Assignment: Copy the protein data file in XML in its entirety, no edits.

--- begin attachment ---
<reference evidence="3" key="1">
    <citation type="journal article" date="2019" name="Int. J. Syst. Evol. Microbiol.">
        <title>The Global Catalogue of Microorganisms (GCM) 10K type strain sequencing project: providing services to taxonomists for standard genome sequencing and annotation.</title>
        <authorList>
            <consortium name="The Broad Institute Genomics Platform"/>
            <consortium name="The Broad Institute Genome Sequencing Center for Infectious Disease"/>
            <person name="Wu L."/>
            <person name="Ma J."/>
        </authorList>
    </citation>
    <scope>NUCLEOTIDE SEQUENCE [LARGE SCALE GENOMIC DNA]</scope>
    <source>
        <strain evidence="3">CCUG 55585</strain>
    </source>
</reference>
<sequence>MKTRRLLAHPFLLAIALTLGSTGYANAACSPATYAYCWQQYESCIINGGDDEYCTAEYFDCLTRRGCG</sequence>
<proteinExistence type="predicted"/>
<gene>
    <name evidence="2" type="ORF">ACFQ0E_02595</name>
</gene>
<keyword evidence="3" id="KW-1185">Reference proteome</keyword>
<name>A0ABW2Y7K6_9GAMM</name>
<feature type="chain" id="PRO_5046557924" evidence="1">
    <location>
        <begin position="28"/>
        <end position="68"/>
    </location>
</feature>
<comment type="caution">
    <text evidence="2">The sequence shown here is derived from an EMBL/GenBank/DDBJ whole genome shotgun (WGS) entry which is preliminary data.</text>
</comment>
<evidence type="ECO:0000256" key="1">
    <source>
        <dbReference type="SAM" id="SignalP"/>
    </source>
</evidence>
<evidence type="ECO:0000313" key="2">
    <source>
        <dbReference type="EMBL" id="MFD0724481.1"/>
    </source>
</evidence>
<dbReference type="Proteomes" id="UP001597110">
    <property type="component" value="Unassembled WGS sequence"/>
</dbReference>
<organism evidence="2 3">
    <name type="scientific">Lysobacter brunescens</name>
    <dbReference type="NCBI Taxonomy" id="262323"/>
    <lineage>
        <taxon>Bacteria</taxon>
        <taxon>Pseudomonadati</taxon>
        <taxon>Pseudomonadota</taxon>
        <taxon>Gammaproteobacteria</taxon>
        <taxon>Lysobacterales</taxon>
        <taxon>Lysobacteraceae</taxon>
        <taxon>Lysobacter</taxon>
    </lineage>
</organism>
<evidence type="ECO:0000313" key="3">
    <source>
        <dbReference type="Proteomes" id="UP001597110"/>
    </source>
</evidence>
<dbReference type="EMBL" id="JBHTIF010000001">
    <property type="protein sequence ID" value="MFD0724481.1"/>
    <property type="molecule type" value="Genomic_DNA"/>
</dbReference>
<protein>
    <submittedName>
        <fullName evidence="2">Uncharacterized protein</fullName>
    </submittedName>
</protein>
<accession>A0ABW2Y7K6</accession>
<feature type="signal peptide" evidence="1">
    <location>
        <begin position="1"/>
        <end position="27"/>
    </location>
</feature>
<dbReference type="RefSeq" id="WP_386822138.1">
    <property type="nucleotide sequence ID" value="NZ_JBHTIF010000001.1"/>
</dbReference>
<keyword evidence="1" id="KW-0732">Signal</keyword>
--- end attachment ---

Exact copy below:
<reference evidence="3" key="1">
    <citation type="journal article" date="2019" name="Int. J. Syst. Evol. Microbiol.">
        <title>The Global Catalogue of Microorganisms (GCM) 10K type strain sequencing project: providing services to taxonomists for standard genome sequencing and annotation.</title>
        <authorList>
            <consortium name="The Broad Institute Genomics Platform"/>
            <consortium name="The Broad Institute Genome Sequencing Center for Infectious Disease"/>
            <person name="Wu L."/>
            <person name="Ma J."/>
        </authorList>
    </citation>
    <scope>NUCLEOTIDE SEQUENCE [LARGE SCALE GENOMIC DNA]</scope>
    <source>
        <strain evidence="3">CCUG 55585</strain>
    </source>
</reference>
<sequence>MKTRRLLAHPFLLAIALTLGSTGYANAACSPATYAYCWQQYESCIINGGDDEYCTAEYFDCLTRRGCG</sequence>
<proteinExistence type="predicted"/>
<gene>
    <name evidence="2" type="ORF">ACFQ0E_02595</name>
</gene>
<keyword evidence="3" id="KW-1185">Reference proteome</keyword>
<name>A0ABW2Y7K6_9GAMM</name>
<feature type="chain" id="PRO_5046557924" evidence="1">
    <location>
        <begin position="28"/>
        <end position="68"/>
    </location>
</feature>
<comment type="caution">
    <text evidence="2">The sequence shown here is derived from an EMBL/GenBank/DDBJ whole genome shotgun (WGS) entry which is preliminary data.</text>
</comment>
<evidence type="ECO:0000256" key="1">
    <source>
        <dbReference type="SAM" id="SignalP"/>
    </source>
</evidence>
<evidence type="ECO:0000313" key="2">
    <source>
        <dbReference type="EMBL" id="MFD0724481.1"/>
    </source>
</evidence>
<dbReference type="Proteomes" id="UP001597110">
    <property type="component" value="Unassembled WGS sequence"/>
</dbReference>
<organism evidence="2 3">
    <name type="scientific">Lysobacter brunescens</name>
    <dbReference type="NCBI Taxonomy" id="262323"/>
    <lineage>
        <taxon>Bacteria</taxon>
        <taxon>Pseudomonadati</taxon>
        <taxon>Pseudomonadota</taxon>
        <taxon>Gammaproteobacteria</taxon>
        <taxon>Lysobacterales</taxon>
        <taxon>Lysobacteraceae</taxon>
        <taxon>Lysobacter</taxon>
    </lineage>
</organism>
<evidence type="ECO:0000313" key="3">
    <source>
        <dbReference type="Proteomes" id="UP001597110"/>
    </source>
</evidence>
<dbReference type="EMBL" id="JBHTIF010000001">
    <property type="protein sequence ID" value="MFD0724481.1"/>
    <property type="molecule type" value="Genomic_DNA"/>
</dbReference>
<protein>
    <submittedName>
        <fullName evidence="2">Uncharacterized protein</fullName>
    </submittedName>
</protein>
<accession>A0ABW2Y7K6</accession>
<feature type="signal peptide" evidence="1">
    <location>
        <begin position="1"/>
        <end position="27"/>
    </location>
</feature>
<dbReference type="RefSeq" id="WP_386822138.1">
    <property type="nucleotide sequence ID" value="NZ_JBHTIF010000001.1"/>
</dbReference>
<keyword evidence="1" id="KW-0732">Signal</keyword>